Opportunities abound. Look for them. Seize them. Work them.

20 thoughts on “Opportunity missed

  1. All excellent advice. I am below average though. I did not have 11 jobs by the time I was 40. In fact, though I entered the workforce at age 13, I don’t think I have had eleven jobs in my entire lifetime! 🙂

    • Jill, you are definitely not below average. I am not necessarily advocating that many jobs. I had three adult jobs and three teen jobs. Yet, I mention this as a metaphor to not be afraid of taking a chance on something. As I mention later, I want folks to invest time in a new job, to find out what it is truly all about. Keith

      • I agree. I had the same job from age 13 ’til 18, and then 6 jobs as an adult, not counting one attempt at starting my own business that was an epic fail! 😉 A young relative who has a wife and 2 children and is working only as a pizza delivery person was talking to me a while back about jobs. I made several recommendations to him, including a Levi-Strauss factory that I know to be hiring. He looked me dead in the eye and said, “Grannie … I’m not gonna work in a @#%& factory for peanuts. I want more out of life.” I was stunned. I gave up talking to him at that point. Why bother?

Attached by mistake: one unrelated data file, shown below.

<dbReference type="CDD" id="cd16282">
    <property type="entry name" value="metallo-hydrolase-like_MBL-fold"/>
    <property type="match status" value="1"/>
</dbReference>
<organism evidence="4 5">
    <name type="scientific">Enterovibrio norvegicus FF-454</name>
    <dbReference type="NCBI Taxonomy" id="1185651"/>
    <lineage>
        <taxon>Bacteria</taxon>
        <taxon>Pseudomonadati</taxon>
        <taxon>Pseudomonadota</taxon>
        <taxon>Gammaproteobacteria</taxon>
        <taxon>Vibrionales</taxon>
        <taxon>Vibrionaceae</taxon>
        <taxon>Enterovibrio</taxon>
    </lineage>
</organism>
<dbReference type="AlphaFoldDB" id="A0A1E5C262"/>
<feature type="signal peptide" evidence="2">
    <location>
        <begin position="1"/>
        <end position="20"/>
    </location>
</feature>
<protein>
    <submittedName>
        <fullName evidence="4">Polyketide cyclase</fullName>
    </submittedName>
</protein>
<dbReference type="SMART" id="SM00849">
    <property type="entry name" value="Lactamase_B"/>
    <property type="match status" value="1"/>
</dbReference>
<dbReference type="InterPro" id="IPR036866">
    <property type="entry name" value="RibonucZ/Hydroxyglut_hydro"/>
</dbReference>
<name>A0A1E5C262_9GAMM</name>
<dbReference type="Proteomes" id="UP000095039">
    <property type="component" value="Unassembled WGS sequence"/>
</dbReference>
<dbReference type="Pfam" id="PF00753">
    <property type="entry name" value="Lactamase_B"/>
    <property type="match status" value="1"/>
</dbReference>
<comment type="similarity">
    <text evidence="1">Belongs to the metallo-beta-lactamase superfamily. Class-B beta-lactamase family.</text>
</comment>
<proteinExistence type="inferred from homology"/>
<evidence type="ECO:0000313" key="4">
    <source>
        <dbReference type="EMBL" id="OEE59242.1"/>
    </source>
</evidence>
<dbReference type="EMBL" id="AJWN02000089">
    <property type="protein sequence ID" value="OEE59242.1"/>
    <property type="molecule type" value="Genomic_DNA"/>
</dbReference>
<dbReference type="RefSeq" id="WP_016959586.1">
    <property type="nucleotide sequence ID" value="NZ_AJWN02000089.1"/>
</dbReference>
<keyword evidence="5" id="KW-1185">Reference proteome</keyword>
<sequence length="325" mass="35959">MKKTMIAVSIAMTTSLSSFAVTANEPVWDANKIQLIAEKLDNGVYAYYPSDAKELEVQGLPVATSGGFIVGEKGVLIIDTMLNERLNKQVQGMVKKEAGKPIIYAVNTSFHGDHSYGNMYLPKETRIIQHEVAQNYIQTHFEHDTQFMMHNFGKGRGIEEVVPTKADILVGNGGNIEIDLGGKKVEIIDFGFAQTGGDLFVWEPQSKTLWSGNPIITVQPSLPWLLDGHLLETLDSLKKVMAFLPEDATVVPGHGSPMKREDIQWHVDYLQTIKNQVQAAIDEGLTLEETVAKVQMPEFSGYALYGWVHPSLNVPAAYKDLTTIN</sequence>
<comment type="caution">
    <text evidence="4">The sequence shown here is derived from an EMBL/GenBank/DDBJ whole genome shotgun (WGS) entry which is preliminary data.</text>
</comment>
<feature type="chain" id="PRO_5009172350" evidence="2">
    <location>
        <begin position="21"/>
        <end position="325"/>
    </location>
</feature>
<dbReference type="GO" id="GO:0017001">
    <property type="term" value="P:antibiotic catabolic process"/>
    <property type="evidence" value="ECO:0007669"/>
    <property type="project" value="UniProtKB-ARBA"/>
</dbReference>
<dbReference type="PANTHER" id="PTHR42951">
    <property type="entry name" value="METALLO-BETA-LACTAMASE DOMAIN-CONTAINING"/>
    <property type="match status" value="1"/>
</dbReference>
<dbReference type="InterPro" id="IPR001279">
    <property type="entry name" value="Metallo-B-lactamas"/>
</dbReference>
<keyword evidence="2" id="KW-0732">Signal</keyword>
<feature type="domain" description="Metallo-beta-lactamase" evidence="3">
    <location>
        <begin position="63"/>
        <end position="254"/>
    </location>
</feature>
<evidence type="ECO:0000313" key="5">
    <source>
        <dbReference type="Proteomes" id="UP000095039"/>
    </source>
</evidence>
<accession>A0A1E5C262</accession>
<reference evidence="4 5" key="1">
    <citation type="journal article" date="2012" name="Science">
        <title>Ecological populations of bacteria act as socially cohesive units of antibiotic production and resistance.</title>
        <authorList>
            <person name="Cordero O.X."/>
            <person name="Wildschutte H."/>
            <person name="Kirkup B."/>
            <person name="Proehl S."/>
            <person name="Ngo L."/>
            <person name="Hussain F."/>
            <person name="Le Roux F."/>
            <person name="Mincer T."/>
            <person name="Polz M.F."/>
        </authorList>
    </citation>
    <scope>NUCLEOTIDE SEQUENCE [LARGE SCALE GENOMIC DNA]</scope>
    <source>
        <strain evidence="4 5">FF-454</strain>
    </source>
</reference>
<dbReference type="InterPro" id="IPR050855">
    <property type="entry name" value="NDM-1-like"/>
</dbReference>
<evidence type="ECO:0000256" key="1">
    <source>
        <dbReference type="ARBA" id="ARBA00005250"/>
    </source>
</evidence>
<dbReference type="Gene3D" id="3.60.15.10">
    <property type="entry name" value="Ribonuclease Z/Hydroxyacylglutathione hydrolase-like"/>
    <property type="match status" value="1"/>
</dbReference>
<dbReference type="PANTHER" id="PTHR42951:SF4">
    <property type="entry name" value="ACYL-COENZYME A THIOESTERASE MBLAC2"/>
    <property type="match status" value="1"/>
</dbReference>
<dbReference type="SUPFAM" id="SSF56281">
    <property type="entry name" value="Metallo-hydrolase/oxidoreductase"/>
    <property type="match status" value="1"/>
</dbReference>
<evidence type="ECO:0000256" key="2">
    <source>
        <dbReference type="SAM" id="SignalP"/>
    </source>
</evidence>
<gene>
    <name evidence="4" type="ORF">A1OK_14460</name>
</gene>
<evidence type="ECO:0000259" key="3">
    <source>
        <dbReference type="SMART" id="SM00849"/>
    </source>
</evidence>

2. That’s a fantastic post, Keith! So so true! Too often we don’t recognize opportunities because we are too focused on our schedule and what doesn’t fit in is sorted out reflexively! As long as you limit your time window or are too much in need of fun time… which is ok… you are not receptive to see opportunities!

    • Erika, your comments are value added. We often think of doing things in some preconceived order. I will find a new apartment, then find a job is fine, but what if you see a “now hiring” sign. at an interesting job while looking for an apartment?

      You also reminded of the concept a social worker told me about “being present in the conversation.” An opportunity might be missed as you were not listening. Thanks for your thoughts, Keith